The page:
• Limit the use of hair clips, barrettes, elastic bands, bobby pins, hair sprays, dyes, permanents, blow dryers, hot rollers and curling irons. • When outdoors, cover your head to prevent heat loss and sunburn
• Your insurance company may cover the cost of a hairpiece.
• Diarrhea...Diarrhea is the frequent passage of soft or liquid bowel movements. Diarrhea is usually easily controlled by medications. Your physician will order medications to control diarrhea.
• What You Can Do To Control Diarrhea?
• Eat foods which are warm or at room temperature.
• Frequently eat small meals in a quiet, relaxed setting.
• Eat foods high in protein and calories to replace the nutrients lost through diarrhea. Foods high in protein and calories include: eggs, asparagus*, fish, tofu, white bread, cheese, peas, banana*, white rice, cream soups, buttermilk, halibut*, noodles, tapioca, baked potato*, custard, poultry, avocado, smooth peanut butter, macaroni, applesauce*, yogurt, carrots*
•* foods high in potassium diarrhea may also cause you to lose potassium
•To restore energy, rest when you feel tired and after each meal. Drink eight glasses of liquids every day to maintain bowel regularity and prevent dehydration.
Liquids to include: Gatorade, pasteurized apple juice, gelatin, weak tea, grape juice, non-carbonated beverages, All Sport, Hydra Fuel, Recharge.
There are many other categories in the "Managing Side Effects", chapter of the Cancer Treatment Organizer such as; Chewing and Swallowing, Fatigue & Weakness, Taste Impairment, Bleeding, Constipation, Dryness of the Mouth, Mouth Sores and Sexuality (For Men and Women).
In the Managing Side Effects chapter I even include wonderful recipes that are quick and easy for you to make in aiding in some of the side effects that may occur during the course of your Cancer Treatment.
• Mouth Soreness Smoothie
• Mouth-Soothing Capsaicin Taffy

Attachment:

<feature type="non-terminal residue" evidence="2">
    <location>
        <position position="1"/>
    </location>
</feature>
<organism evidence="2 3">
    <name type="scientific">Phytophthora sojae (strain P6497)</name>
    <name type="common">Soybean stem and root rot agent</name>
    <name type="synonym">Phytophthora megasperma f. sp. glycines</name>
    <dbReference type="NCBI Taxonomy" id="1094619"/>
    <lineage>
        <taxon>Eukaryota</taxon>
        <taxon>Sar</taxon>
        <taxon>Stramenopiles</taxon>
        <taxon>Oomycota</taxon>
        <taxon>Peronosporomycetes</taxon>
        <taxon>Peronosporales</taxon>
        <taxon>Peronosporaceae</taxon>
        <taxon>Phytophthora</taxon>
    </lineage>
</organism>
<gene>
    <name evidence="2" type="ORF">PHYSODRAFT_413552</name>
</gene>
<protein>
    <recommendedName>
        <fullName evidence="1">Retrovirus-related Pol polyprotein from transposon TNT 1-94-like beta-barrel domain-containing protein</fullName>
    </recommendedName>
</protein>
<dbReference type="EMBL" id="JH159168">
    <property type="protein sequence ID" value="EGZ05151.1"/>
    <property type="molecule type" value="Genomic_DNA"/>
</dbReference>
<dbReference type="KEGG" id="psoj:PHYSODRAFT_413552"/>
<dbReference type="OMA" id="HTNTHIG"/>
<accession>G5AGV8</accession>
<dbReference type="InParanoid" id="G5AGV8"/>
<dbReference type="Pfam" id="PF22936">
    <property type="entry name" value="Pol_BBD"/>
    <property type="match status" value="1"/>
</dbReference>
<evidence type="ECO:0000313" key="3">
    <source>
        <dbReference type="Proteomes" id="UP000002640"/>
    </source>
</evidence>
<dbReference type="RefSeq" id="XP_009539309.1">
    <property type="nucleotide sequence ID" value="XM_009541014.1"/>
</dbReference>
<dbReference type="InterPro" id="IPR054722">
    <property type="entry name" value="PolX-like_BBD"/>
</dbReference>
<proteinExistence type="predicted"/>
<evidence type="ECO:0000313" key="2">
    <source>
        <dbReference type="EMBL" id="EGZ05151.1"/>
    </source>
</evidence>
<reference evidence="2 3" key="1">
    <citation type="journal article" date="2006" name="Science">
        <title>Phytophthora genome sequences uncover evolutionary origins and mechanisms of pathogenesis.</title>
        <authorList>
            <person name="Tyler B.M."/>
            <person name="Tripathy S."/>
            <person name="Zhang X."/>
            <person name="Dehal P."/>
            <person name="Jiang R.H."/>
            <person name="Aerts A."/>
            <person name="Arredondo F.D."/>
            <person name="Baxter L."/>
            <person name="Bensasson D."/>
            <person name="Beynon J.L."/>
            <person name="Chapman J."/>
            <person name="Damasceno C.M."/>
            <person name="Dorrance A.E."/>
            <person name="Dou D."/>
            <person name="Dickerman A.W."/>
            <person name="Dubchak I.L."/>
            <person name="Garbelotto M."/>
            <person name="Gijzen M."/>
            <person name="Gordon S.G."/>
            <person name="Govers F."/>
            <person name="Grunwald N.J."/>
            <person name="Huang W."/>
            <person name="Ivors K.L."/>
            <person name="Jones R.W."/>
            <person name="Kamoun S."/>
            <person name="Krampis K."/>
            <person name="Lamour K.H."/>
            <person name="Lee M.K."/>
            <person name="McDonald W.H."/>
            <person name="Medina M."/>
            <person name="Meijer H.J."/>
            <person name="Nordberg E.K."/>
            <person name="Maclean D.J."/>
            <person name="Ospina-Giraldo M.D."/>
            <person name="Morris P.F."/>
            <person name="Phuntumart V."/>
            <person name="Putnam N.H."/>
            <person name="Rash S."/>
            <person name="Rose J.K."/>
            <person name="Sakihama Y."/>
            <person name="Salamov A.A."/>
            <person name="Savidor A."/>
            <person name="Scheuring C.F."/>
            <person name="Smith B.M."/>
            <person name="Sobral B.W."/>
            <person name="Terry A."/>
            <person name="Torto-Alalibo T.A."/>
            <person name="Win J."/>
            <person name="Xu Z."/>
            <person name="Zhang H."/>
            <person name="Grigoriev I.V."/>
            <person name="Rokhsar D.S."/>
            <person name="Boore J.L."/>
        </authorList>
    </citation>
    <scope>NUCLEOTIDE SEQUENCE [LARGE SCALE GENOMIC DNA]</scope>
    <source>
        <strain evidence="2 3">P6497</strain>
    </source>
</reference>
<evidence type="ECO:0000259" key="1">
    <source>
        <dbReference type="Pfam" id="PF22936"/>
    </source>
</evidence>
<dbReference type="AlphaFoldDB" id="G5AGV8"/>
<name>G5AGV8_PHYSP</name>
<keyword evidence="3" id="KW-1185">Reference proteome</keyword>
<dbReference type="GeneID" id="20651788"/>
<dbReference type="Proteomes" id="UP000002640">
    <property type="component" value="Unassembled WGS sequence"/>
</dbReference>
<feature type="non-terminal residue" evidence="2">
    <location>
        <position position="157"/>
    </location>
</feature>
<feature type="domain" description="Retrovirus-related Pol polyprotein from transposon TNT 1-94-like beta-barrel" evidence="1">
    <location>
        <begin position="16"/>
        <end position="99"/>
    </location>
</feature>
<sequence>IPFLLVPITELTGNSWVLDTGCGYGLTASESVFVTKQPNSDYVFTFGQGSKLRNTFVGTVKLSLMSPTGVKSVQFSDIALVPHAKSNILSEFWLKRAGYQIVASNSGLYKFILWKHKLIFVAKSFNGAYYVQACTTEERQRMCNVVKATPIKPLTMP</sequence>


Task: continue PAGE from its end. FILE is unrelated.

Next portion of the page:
• Recipe for Dry or sore Mouth (Jell-o)
• Recipe for controlling Diarrhea (Rice Congee)
• Recipe for Diarrhea (Cover Tea)
• Recipe for Nausea (Ginger Tea)
Please visit our website for detailed information. Click on Table of Contents for insight to what is in the organizer, you can also click on "MedTrakker Tour" for slide pics of the Organizer. www.MedTrakker.com
Quote: "Helping To Make Life Easier, Because You Have Enough To Worry About"!
I design Personal Cancer Medical Organizers. Cancer touches most of us directly or indirectly through a loved one, friend or co-worker. I know when my Mother was diagnosed with Leukemia; the paperwork alone was over-whelming, different Doctor Appointments, lab schedules, Dr.'s phone numbers. There were little pieces of paper scattered throughout her home.
My goal is to spread the word about the Organizer to help relieve the over-whelming paperwork that Patients and Care-Givers receive. I have designed each section of the MedTrakker to fit the needs of every Cancer patient. Please share my website If you know of anyone who could benefit from having the Organizer.
What will the MedTrakker do for Patients?
It will keep essential, authoritative information in a simple, easy to use format. It is small enough to take to Doctor Appointments, to the Emergency Room, and when traveling.
If you have to go to the Emergency Room, either locally or when travelling, the Doctor's may not have easy access to your medical information. While electronic medical records are useful, you can't take them with you to your doctor(s) appointments, and you can't take them with you when you are traveling.
Having this book, filled in with your medical information, could help attending physicians to be able to rapidly diagnose and treat you more accurately. What’s in the MedTrakker?
Health and Treatment History
Sample Blood Count Chart
Progress Blood Count Charts
Information on Complete Blood Counts
Managing Side Effects
Nutritional Support Recipes Included
"Helping To Make Life Easier, Because you have enough to worry about!"